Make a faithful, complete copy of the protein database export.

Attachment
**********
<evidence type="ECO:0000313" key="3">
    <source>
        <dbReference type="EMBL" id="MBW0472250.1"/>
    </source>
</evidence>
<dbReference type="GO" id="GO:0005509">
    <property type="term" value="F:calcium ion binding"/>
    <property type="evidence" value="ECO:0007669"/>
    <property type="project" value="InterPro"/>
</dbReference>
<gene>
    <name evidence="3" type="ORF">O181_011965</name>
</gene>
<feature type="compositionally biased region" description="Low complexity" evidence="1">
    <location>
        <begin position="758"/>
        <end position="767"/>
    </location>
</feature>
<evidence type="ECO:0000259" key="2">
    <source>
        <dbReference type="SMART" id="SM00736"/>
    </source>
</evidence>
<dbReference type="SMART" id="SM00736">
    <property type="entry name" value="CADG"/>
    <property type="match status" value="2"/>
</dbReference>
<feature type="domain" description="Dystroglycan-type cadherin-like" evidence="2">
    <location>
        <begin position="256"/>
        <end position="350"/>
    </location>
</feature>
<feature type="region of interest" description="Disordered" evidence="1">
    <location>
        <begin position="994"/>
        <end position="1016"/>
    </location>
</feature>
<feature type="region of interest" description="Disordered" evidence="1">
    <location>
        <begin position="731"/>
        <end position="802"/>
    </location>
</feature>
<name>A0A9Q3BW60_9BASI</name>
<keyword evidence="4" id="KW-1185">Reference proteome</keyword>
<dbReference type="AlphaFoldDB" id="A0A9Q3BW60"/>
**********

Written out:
<evidence type="ECO:0000313" key="3">
    <source>
        <dbReference type="EMBL" id="MBW0472250.1"/>
    </source>
</evidence>
<dbReference type="GO" id="GO:0005509">
    <property type="term" value="F:calcium ion binding"/>
    <property type="evidence" value="ECO:0007669"/>
    <property type="project" value="InterPro"/>
</dbReference>
<gene>
    <name evidence="3" type="ORF">O181_011965</name>
</gene>
<feature type="compositionally biased region" description="Low complexity" evidence="1">
    <location>
        <begin position="758"/>
        <end position="767"/>
    </location>
</feature>
<evidence type="ECO:0000259" key="2">
    <source>
        <dbReference type="SMART" id="SM00736"/>
    </source>
</evidence>
<dbReference type="SMART" id="SM00736">
    <property type="entry name" value="CADG"/>
    <property type="match status" value="2"/>
</dbReference>
<feature type="domain" description="Dystroglycan-type cadherin-like" evidence="2">
    <location>
        <begin position="256"/>
        <end position="350"/>
    </location>
</feature>
<feature type="region of interest" description="Disordered" evidence="1">
    <location>
        <begin position="994"/>
        <end position="1016"/>
    </location>
</feature>
<feature type="region of interest" description="Disordered" evidence="1">
    <location>
        <begin position="731"/>
        <end position="802"/>
    </location>
</feature>
<name>A0A9Q3BW60_9BASI</name>
<keyword evidence="4" id="KW-1185">Reference proteome</keyword>
<dbReference type="AlphaFoldDB" id="A0A9Q3BW60"/>